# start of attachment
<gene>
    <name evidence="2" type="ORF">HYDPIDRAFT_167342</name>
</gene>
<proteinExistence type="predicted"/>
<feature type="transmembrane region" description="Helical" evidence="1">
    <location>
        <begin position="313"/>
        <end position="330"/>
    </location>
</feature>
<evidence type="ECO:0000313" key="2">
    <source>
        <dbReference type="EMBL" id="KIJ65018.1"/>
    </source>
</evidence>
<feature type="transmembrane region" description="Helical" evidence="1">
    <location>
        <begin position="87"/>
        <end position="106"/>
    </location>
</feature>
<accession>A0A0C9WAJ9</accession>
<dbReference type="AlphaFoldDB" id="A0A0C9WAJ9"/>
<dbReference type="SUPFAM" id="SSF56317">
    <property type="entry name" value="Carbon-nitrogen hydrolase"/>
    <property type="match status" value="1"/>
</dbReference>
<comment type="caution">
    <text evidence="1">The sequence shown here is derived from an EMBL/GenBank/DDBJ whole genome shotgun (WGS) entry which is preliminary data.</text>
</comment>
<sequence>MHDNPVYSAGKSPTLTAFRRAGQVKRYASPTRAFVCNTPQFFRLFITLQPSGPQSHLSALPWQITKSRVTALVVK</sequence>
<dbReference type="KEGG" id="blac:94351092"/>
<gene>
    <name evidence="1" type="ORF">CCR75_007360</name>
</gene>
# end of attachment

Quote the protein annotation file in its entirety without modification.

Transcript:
<gene>
    <name evidence="2" type="ORF">HYDPIDRAFT_167342</name>
</gene>
<proteinExistence type="predicted"/>
<feature type="transmembrane region" description="Helical" evidence="1">
    <location>
        <begin position="313"/>
        <end position="330"/>
    </location>
</feature>
<evidence type="ECO:0000313" key="2">
    <source>
        <dbReference type="EMBL" id="KIJ65018.1"/>
    </source>
</evidence>
<feature type="transmembrane region" description="Helical" evidence="1">
    <location>
        <begin position="87"/>
        <end position="106"/>
    </location>
</feature>
<accession>A0A0C9WAJ9</accession>
<dbReference type="AlphaFoldDB" id="A0A0C9WAJ9"/>
<dbReference type="SUPFAM" id="SSF56317">
    <property type="entry name" value="Carbon-nitrogen hydrolase"/>
    <property type="match status" value="1"/>
</dbReference>
<comment type="caution">
    <text evidence="1">The sequence shown here is derived from an EMBL/GenBank/DDBJ whole genome shotgun (WGS) entry which is preliminary data.</text>
</comment>
<sequence>MHDNPVYSAGKSPTLTAFRRAGQVKRYASPTRAFVCNTPQFFRLFITLQPSGPQSHLSALPWQITKSRVTALVVK</sequence>
<dbReference type="KEGG" id="blac:94351092"/>
<gene>
    <name evidence="1" type="ORF">CCR75_007360</name>
</gene>